The World Day of Prayer,  which is on 1 March, is in 2024 focused on Palestine. See HERE for details and HERE for a specific prayer about Gaza.

Within the churches we promote the Kairos document, a declaration made in December 2009 by senior Christian figures in Palestine. The introduction states “In this historic document, we Palestinian Christians declare that the military occupation of our land is a sin against God and humanity”. The document is available in several languages and you can read it HERE. In August 2013 a British Christian response, Time for Action, was published and you can read it HERE.

Kairos Palestine issued a further call for decisive action in July 2020. You can read it HERE. It invites Christians and churches to reject the oppression of the Palestinian people and any use of the Bible to justify this injustice and to:

  • Initiate processes at local, denominational and ecumenical levels that recognize the present kairos and the urgent requirement for decisive action regarding the denial of Palestinian rights and the misuse of the Bible. These actions will express the unity of the church in its commitment to stand up to injustice wherever it is to be found.
  • Engage in study and discernment with respect to theologies and understandings of the Bible that have been used to justify the oppression of the Palestinian people. Offer theologies that prophetically call for an inclusive vision of the land for Israelis and Palestinians, affirming that the creator God is a God of love, mercy and justice; not of discrimination and oppression.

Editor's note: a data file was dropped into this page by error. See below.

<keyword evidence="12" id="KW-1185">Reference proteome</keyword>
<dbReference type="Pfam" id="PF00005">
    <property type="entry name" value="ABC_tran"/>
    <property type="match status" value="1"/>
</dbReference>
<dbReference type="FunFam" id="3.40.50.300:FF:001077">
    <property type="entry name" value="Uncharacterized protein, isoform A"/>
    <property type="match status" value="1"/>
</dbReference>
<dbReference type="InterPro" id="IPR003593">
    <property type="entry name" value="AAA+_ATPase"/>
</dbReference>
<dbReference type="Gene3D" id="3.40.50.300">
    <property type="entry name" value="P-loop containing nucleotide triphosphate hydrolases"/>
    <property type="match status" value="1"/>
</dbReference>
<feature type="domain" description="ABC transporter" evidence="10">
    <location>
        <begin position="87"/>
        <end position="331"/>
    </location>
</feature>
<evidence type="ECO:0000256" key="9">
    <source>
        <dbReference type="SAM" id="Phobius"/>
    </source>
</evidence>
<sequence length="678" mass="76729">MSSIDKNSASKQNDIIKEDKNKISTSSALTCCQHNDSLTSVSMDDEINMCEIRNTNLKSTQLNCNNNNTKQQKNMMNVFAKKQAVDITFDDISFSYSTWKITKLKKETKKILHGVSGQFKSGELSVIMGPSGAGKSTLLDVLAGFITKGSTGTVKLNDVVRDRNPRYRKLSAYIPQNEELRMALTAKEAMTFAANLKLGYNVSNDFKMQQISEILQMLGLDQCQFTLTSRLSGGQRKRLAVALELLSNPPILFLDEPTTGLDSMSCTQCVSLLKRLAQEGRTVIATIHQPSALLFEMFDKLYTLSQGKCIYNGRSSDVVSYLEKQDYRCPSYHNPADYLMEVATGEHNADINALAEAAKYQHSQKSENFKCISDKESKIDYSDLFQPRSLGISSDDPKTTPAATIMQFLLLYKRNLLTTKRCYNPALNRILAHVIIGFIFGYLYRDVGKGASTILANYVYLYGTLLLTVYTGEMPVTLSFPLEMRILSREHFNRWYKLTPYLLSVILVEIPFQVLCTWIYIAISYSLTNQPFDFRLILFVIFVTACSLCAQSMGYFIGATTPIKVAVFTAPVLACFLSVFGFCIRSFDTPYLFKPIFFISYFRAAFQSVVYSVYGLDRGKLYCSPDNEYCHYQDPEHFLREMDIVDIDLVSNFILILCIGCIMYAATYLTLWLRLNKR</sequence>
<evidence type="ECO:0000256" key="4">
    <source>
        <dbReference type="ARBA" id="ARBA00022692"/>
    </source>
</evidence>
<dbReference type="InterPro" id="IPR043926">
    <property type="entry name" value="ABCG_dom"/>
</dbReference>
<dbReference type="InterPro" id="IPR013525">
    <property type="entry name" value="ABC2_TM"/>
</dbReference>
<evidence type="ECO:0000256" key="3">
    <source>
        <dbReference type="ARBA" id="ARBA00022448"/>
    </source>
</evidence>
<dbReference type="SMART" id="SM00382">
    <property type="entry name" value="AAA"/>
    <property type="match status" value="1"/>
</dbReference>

• Affirm the Palestinians’ right to resist the occupation, dispossession, and abrogation of their fundamental rights, and join the Palestinians in their creative and nonviolent resistance. The 2005 Palestinian call for Boycott Divestment and Sanctions (BDS) provides a framework for economic, cultural, and academic measures and for direct political advocacy as nonviolent means to end occupation and oppression. The purpose of BDS is not to punish or isolate Israel. It is rather to exert pressure on Israel to comply with international law, and to call upon its government and its people, in the spirit of the Word of God, to enter into the ways of justice and peace, thereby affirming its own rights as well as the rights of the Palestinian people.
  • Demand also that governments and world bodies employ political, diplomatic and economic means to stop Israel’s violations of human rights and international law.
  • Oppose anti-Semitism by working for justice against anti-Judaism, racism and xenophobia; oppose the equating of criticism of Israel’s unjust actions with anti-Semitism.
  • Support initiatives between Israelis and Palestinians and interfaith partnerships that combat apartheid and occupation and create opportunities to work together for a common future of mutual respect and dignity.